Patchword

I spend most of my time using my iPad for work, relaxing with a game for me is typically done on the desktop.  However I’m aware a great many people commute via public transport and to that end mobile gaming is thriving.  Well… that and teenagers who hide in their bedroom for long hours helping chickens hop across an endless series of highways or launch birds at pigs.

While the odd game of Hearthstone at the train platform or Crossy Road while on the bus might fill the void, have you considered playing something that might exercise your gray matter?  There are plenty of find/make a word games on both the Apple and Android stores, although a lot of those you can still play in brain dead mode with little to no thought required.  As much as I love classic titles like Book Worm you can ultimately play on auto-pilot and still get a respectable score.

To that end the gentlemen at Savage Yeti Games have taken things to the next level with Patchword.  Even in it’s endless ‘Zen’ mode with no timers or pressure you’ll still be taxing your brain on how to solve the current board. Much like their physical board game ‘The Stars Align‘ the idea here is a game that is simple and easy to learn but difficult to master.

Okay, so what makes this word game so tricky you ask?  Well the board divides it’s tiles between two colours and you can only make a word using tiles all of the same colour.  Once you’ve made a word those tiles flip to the other colour and are ready to be used again.  The center tile begins as a ‘wild’ letter and can be used for either side, although once done it too becomes a colour and will flip back and forth as you use it.  The object of the game is to have the entire board of the same colour.

Like I said, easy to learn and hard to master.  In my time with the game I found that making a word isn’t the hard part, it’s making the right word so that I can flip back all of the tiles the real challenge.  At times I’ll be staring furiously at the board for several minutes before tapping the screen again.

I’ve spent most of my time in the Zen mode, which is essentially an endless mode with no timer or turn limit.  The goal for me here is to simply clear boards and get the highest score I can.  Making a particularly lengthy word is also gratifying.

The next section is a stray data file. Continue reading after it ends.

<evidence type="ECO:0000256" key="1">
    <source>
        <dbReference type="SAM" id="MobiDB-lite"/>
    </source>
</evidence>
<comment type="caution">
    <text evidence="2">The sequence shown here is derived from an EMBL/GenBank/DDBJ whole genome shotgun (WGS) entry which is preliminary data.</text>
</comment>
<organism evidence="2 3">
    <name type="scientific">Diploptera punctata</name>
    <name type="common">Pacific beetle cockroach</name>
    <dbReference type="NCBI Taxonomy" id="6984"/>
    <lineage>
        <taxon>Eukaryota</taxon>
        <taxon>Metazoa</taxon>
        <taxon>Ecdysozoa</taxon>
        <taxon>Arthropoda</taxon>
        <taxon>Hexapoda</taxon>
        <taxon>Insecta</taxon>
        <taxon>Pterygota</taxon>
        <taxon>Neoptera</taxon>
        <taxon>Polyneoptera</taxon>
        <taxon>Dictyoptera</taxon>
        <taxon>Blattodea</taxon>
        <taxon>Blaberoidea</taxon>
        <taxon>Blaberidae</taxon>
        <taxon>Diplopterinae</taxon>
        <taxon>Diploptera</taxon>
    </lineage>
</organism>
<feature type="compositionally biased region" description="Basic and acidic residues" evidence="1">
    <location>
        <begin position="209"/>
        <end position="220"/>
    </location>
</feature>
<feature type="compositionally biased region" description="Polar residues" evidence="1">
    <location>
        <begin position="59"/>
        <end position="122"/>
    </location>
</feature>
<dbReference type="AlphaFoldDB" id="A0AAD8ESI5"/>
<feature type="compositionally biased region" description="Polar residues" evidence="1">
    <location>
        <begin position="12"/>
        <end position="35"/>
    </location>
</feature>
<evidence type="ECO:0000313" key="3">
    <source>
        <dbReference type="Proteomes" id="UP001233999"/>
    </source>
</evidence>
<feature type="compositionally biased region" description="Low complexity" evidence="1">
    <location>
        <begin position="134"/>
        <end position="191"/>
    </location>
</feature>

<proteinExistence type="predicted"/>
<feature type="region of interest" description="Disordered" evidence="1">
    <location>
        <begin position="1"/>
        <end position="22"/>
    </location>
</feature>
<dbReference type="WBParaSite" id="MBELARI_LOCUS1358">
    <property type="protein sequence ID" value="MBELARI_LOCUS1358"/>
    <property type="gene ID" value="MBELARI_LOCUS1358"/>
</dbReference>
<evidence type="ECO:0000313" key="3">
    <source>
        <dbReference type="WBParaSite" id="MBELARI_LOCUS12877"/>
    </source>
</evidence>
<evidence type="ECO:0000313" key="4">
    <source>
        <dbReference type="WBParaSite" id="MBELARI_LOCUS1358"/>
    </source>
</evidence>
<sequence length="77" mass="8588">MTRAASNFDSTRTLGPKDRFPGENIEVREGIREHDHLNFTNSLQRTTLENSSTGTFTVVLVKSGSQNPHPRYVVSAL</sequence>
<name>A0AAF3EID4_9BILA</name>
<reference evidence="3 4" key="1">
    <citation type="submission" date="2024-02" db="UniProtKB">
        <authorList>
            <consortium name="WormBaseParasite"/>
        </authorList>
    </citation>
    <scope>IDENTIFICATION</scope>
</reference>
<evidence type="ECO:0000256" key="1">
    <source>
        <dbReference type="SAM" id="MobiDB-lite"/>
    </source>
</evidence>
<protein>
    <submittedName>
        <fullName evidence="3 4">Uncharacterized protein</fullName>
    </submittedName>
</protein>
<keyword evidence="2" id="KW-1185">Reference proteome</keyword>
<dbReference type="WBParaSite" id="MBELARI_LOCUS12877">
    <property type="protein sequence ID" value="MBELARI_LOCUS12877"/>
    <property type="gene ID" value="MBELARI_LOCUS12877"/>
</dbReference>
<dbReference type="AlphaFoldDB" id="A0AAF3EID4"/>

If you are in need of an added challenge however the game also has a Turns mode which will (as the name implies) limit the amount of turns available to you.  More game modes will be arriving in the future.

The intention for multiplayer is to be more about competing for the best score and sharing them with the broader community.  There are no plans for a more traditional multiplayer component, although I’m not entirely sure how you could do it anyway with a game like this anyway to be honest.  I’d likely get impatient waiting for my opponent to make a move and I’m back to sitting on the train bored.

Visually the game looks great and does what it needs to do clearly and vibrantly with the patchwork motif working well.  My only (small) gripe with the game is the music, which is a fairly short looping affair, hopefully the designers will look at adding a broader variety of tunes in later builds for some variance.  For most of you on public transport you probably wont hear it anyway and/or have your audio switched off.

The cool part is you can play Patchword completely free, provided you don’t mind the odd commercial, or if you really dig it the ad-free game can be bought for the price of a coffee.

In summary, an enjoyable diversion from an Australian development team that will actually require you to think and perhaps warm the brain up on the way to work.

Official Website – https://www.savageyetigames.com/patchword
Apple Store – https://itunes.apple.com/au/app/patchword/id1251276130
Android Store – https://play.google.com/store/apps/details?id=com.SavageYeti.PatchWord&hl=en

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